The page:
Link Roundup 2/11/17


Snap Inc., best known for Snapchat, its overshare-facilitating mobile app, is going public. If current investor optimism holds, it could prove to be the most expensive tech IPO ever: its current valuation is $25,000,000,000. Skeptics are quick to note that Snap Inc. has never made a profit—it actually lost half a billion last year. Snap is also facing allegations of corporate sexism, being easily distracted by “toys,” and having a confusing interface. Nevertheless, the IPO is likely to be a gigantic success for Wall Street, minting yet another uber-rich tech mogul, and further strengthening a company that already knows more about you than you think.


Censor$4!% in China

Remember the days when you could read a mainstream tech blog to circumvent Chinese internet censors? It’s a brave new world: nearly 25% of the world’s online population now sits behind the Great (and effective) Chinese Firewall. And the censorship continues. Just a few weeks ago, the Chinese government expanded its censorship reach to mobile apps on your phone. Perhaps most notably, the Chinese government “asked” Apple Inc. to remove the New York Times mobile app from the App Store in China (the Times has been on China’s naughty list ever since publishing a series of articles on the expansive hidden riches of its former leader Wen Jiabao and his family). Apple obediently complied with China’s take-down request. Such action may be the beginning of a new mobile app censorship trend: China recently mandated government registration of every app store across the country.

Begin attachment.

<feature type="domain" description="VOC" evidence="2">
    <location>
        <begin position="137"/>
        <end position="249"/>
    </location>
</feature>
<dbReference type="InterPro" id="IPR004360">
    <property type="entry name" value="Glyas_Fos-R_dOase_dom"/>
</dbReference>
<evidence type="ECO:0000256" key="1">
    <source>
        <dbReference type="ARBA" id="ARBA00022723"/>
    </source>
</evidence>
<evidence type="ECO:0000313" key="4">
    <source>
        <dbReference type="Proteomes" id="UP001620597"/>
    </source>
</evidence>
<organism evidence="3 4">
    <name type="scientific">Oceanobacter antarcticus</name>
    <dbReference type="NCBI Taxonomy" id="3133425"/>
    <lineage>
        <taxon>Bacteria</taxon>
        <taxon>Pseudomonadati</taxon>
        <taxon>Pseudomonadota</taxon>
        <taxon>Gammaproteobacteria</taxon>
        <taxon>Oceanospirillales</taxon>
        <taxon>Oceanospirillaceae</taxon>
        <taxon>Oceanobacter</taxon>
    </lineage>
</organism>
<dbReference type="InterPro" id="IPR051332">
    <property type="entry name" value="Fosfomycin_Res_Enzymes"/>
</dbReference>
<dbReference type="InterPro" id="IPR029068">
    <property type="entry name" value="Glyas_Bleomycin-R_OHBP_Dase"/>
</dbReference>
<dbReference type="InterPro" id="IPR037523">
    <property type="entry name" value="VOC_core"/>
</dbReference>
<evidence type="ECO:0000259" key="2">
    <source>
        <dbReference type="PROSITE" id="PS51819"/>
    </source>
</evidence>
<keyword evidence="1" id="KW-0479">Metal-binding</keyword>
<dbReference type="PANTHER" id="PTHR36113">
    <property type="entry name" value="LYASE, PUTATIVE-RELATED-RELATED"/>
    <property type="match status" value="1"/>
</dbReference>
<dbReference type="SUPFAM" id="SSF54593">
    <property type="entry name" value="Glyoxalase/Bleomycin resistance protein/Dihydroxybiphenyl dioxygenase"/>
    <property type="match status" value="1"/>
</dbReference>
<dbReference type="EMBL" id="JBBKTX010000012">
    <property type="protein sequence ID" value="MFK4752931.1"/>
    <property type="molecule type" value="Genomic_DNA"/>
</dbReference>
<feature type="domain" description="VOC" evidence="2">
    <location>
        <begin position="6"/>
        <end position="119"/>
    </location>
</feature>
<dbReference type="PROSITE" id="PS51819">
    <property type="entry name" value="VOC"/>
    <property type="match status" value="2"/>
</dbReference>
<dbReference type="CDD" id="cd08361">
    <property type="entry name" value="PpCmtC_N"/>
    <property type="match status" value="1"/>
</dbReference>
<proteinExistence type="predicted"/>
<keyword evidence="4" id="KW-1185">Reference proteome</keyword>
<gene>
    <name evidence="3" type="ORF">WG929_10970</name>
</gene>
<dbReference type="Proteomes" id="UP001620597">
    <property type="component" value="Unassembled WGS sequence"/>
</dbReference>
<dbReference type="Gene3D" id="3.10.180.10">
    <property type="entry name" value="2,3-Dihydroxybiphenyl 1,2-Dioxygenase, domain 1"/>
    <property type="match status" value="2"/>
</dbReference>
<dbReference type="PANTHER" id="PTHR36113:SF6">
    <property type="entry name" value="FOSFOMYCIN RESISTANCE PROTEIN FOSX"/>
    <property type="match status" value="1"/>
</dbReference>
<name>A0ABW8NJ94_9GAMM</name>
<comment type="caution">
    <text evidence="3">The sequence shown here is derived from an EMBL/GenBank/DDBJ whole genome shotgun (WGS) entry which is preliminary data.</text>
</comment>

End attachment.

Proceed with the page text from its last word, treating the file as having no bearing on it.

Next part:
Tech Giants Awakened

Despite a seemingly warm, if awkward, and certainly rich, initial meeting, President Trump’s relationship with tech leaders has hit turbulence less than one month in office. Ninety-seven tech companies, including many of Silicon Valley’s most visible companies, filed papers with the Ninth Circuit calling the President’s ban on immigration from seven Muslim-majority nations unlawful, discriminatory, and, oh yea, it’s against their interests. While the amicus brief’s audience is likely limited in scope, a Super Bowl advertisement from Airbnb, which impliedly condemned the President’s actions, reached a massive audience. No matter the fate of President Trump’s controversial Executive Order, he now has the full attention of technology community.


Phone Patent (unfortunately) Pending

On a lighter note, have you ever felt that your smart phone manufacturer has gone overboard with “must-have” innovations that only lead to sadness and destruction? Allow me to present this year’s unwanted “innovation”: your phone can now fold. Actually, it may be able to fold twice! A survey of phone patents reveals every major phone company is eager to “disrupt” the pervasive non-folding phone market. Here’s a PSA to phone manufacturers: please just stop. Maybe focus on that pesky battery issue.

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